Take a right into the alleyway that leads to the rail car to the castle and you will enter a small cemetary at the base of the mountain.
In the back of the cemetary is a doorway that leads to the catacombs.
I, in my infinate luck, tried to see it on a Tuesday. The catacombs are CLOSED only on Tuesdays.
This is the most lovely cemetery I've ever seen. Flowers and other greenery are everywhere. The iron crosses replace cold stone. Take a stroll through. It's located at the foot of the hill that the fortress sits on. You can't miss it.
This cemetary (I think it was near the Cathedral) was really lovely and worth wandering through. All the grave markers were very ornate, made of raught iron (sp?) and gold leaf, with many flowers everywhere. What a wonderful place to rest.
This is one of the most peaceful and interesting spots in Salzburg. The church is a simple Romanesque shell that hides an elaborate Rococo interior that is well worth a look. Outside the church, you'll find a quiet, flowering garden-cemetery that is the final, peaceful resting place for many celebrated Salzburg residents. Just above the cemetery, you'll find the Catacombs which were carved into the rock face by 3rd century Christians. For a euro, you can visit the Catacombs, which are less spectacular for the cavernous interior as they are for the amazing views over the city.
I have a picture of St. Peter's Church itself in my last travelogue (Photographing Salzburg).
Right where I was staying in Salzburg at the Institut St Sebastian, is the St Sebastian Church and its cemetery. Some notable persons who now reside there are Wolf Dietrich, who had a huge mausoleum built to commemorate himself. Both Mozart's father and widow are also buried at St. Sebastian's.
The cemetery situated behind the Abbey is one that is extremely exquisite in its beauty and blue-blooded history.
It lies at the foot of the rock called the Mönchsberg. Many of the aristocratic families of Salzburg lie buried here along with many other noted persons, including Nannerl Mozart, sister of Wolfgang Amadeus (4 years older than her better-known brother, Nannerl was also an exceptionally gifted musician).
Note of interest for Sound of Music fans. This was the site where Liezel's boyfriend blew the whistle on the Von Trapp family as they hid in one of the tombs.
There is a chapel on the grounds - the Romanesque Chapel of the Holy Cross and St. Margaret's Chapel, dating from the 15th century.
There are also Christian catacombs situated in the rock wall above the cemetery. However, it was closed when I was there is early April.
Admission to the cemetery is free. Admission to catacombs is 1 euro for adults.
May-Sep Daily 10am-5pm;
Oct-Apr Daily 10:30am-3:30pm
This is a photo taken at St. Peter's Cemetery.It is located next to the small church of St. Peter.Here you can see beatutiful ornamented graves,and lot of flowers and small trees,it looks more like a garden that like a cemetery.
You can still see catacombs cut in the rock that originate from 215 A.D. These can be visited to 5 pm in the summer. I found the family vaults from the 17th century with of particular interest with their iron work. Yes, this was another Sound of Music location.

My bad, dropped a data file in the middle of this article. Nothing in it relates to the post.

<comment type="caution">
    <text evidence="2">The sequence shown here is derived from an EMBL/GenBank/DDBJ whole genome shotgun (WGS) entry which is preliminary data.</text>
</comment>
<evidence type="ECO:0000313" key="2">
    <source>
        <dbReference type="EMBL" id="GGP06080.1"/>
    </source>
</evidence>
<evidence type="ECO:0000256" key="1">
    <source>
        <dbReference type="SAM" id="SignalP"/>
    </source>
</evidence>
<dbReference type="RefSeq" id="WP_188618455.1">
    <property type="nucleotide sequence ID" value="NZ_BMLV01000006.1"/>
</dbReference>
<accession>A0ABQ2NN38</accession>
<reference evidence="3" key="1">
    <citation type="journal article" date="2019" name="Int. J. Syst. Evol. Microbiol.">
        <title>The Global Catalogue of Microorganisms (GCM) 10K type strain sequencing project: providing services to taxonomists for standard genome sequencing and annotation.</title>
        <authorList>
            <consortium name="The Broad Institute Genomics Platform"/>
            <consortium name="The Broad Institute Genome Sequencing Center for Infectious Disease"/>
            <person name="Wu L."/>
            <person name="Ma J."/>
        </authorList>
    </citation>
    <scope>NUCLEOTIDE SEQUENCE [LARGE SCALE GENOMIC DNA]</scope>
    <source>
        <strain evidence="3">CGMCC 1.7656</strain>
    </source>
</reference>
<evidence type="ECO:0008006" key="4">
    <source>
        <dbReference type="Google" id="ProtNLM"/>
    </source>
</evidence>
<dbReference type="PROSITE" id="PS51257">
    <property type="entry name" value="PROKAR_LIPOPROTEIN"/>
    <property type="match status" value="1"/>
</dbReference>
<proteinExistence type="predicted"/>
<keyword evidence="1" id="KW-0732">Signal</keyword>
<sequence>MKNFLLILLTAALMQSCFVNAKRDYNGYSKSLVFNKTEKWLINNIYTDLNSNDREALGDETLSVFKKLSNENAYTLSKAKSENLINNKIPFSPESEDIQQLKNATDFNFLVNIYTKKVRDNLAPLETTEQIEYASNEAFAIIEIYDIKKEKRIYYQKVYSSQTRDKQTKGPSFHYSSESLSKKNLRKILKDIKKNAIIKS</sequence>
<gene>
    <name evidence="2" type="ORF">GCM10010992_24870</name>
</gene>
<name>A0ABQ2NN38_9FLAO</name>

The deep and wonderful respect for the deceased in European cities sometimes amazes me. This is one of many I have visited where the gravesites are actually small gardens, obviously carefully and lovingly tended presumably by family members. This one also requested that you tour the cemetery in silence. It is a lovely and peaceful place for reflection/meditation. This one was also the model for the one used (in Hollywood) in the Sound of Music.
This is one of Europe´s oldest active burial grounds. Today you can still see catacombs cut in the rock of the Moechsberg and originating from 215 A.D. Only priests and monks were buried here up to the year 1454. The arcades around the cemetery are family vaults from the 17th century with various examples of wrought iron work
This gothic small chapel stands in the middle of the St. Peter's Cemetery.
It is only occasionally opened to the public.
If you look closely on the outside of the chapel, you can admire the gothic period of marble panels emblazoned on the wall. Splendid indeed !
There are numerous personalities buried here. All relating to Salzburg history.
You can see names & numbers like this :
Lorenz Hagenauer (Mozart's friend)
Vault 16.The Cemetery areas itself looks like a beautiful garden.
Wander around this area, quietly & smell the plants & flowers growing around this cemetery...
Now, we shall move to St. Peter's Cemetery.
This area has kept its present form since 1627.
The constructions of this cemetery can be traced back to the late Roman Juvavum. Enclosed by beautiful arcades, housing numerous epitaphs and artistic wrought iron gates, the cemetery has a mystic character all around it.
To the right of the street leading to the Festung Hohensalzburg funicular there is a path leading to St. Peter's cemetery. The graves are carefully tended by relatives and often covered with vines and flowers. Up on the cliffs you can see some structure, which claimed to be "catacombs". We didn't see them as they were closed; however according to our tourbook the "catacombs" are nothing more than a few shrines and shallow caves.
If this looks like the cemetery scene in the Sound of Music, you're right! However the movie was filmed not here but on a set in Hollywood, which was inspired by the actual cemetery.
After the castle tour we walked back down the hill and ended up in the cemetery behind St. Peter's Church. It is an interesting stroll if you don't mind headstones. Read them, they are very old and interesting!